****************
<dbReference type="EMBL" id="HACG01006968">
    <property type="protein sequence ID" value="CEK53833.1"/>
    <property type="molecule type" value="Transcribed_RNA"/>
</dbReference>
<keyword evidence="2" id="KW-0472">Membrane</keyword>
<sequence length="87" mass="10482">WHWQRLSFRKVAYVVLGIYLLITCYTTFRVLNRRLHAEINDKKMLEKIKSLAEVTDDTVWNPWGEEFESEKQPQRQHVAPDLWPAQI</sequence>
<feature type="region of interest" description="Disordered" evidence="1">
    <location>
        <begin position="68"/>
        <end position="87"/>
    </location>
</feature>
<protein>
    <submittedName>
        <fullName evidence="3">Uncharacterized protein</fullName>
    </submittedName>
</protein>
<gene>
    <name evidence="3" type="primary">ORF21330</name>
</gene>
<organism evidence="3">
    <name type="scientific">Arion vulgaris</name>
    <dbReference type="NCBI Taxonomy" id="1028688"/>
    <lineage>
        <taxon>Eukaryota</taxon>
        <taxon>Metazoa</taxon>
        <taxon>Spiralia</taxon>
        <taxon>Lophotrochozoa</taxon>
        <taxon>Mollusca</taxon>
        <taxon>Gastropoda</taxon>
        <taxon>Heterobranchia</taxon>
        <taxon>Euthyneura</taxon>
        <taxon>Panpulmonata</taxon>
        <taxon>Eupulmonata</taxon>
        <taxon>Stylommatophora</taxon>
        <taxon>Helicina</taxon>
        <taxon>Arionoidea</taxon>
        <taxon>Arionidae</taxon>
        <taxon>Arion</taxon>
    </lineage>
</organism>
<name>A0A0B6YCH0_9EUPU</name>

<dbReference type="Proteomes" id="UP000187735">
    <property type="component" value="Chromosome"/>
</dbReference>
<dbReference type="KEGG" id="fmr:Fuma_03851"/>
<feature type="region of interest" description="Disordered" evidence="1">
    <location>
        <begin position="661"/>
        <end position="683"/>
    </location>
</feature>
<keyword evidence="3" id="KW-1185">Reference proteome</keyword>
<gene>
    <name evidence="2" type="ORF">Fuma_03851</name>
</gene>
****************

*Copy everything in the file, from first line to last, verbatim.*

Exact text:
<dbReference type="EMBL" id="HACG01006968">
    <property type="protein sequence ID" value="CEK53833.1"/>
    <property type="molecule type" value="Transcribed_RNA"/>
</dbReference>
<keyword evidence="2" id="KW-0472">Membrane</keyword>
<sequence length="87" mass="10482">WHWQRLSFRKVAYVVLGIYLLITCYTTFRVLNRRLHAEINDKKMLEKIKSLAEVTDDTVWNPWGEEFESEKQPQRQHVAPDLWPAQI</sequence>
<feature type="region of interest" description="Disordered" evidence="1">
    <location>
        <begin position="68"/>
        <end position="87"/>
    </location>
</feature>
<protein>
    <submittedName>
        <fullName evidence="3">Uncharacterized protein</fullName>
    </submittedName>
</protein>
<gene>
    <name evidence="3" type="primary">ORF21330</name>
</gene>
<organism evidence="3">
    <name type="scientific">Arion vulgaris</name>
    <dbReference type="NCBI Taxonomy" id="1028688"/>
    <lineage>
        <taxon>Eukaryota</taxon>
        <taxon>Metazoa</taxon>
        <taxon>Spiralia</taxon>
        <taxon>Lophotrochozoa</taxon>
        <taxon>Mollusca</taxon>
        <taxon>Gastropoda</taxon>
        <taxon>Heterobranchia</taxon>
        <taxon>Euthyneura</taxon>
        <taxon>Panpulmonata</taxon>
        <taxon>Eupulmonata</taxon>
        <taxon>Stylommatophora</taxon>
        <taxon>Helicina</taxon>
        <taxon>Arionoidea</taxon>
        <taxon>Arionidae</taxon>
        <taxon>Arion</taxon>
    </lineage>
</organism>
<name>A0A0B6YCH0_9EUPU</name>

<dbReference type="Proteomes" id="UP000187735">
    <property type="component" value="Chromosome"/>
</dbReference>
<dbReference type="KEGG" id="fmr:Fuma_03851"/>
<feature type="region of interest" description="Disordered" evidence="1">
    <location>
        <begin position="661"/>
        <end position="683"/>
    </location>
</feature>
<keyword evidence="3" id="KW-1185">Reference proteome</keyword>
<gene>
    <name evidence="2" type="ORF">Fuma_03851</name>
</gene>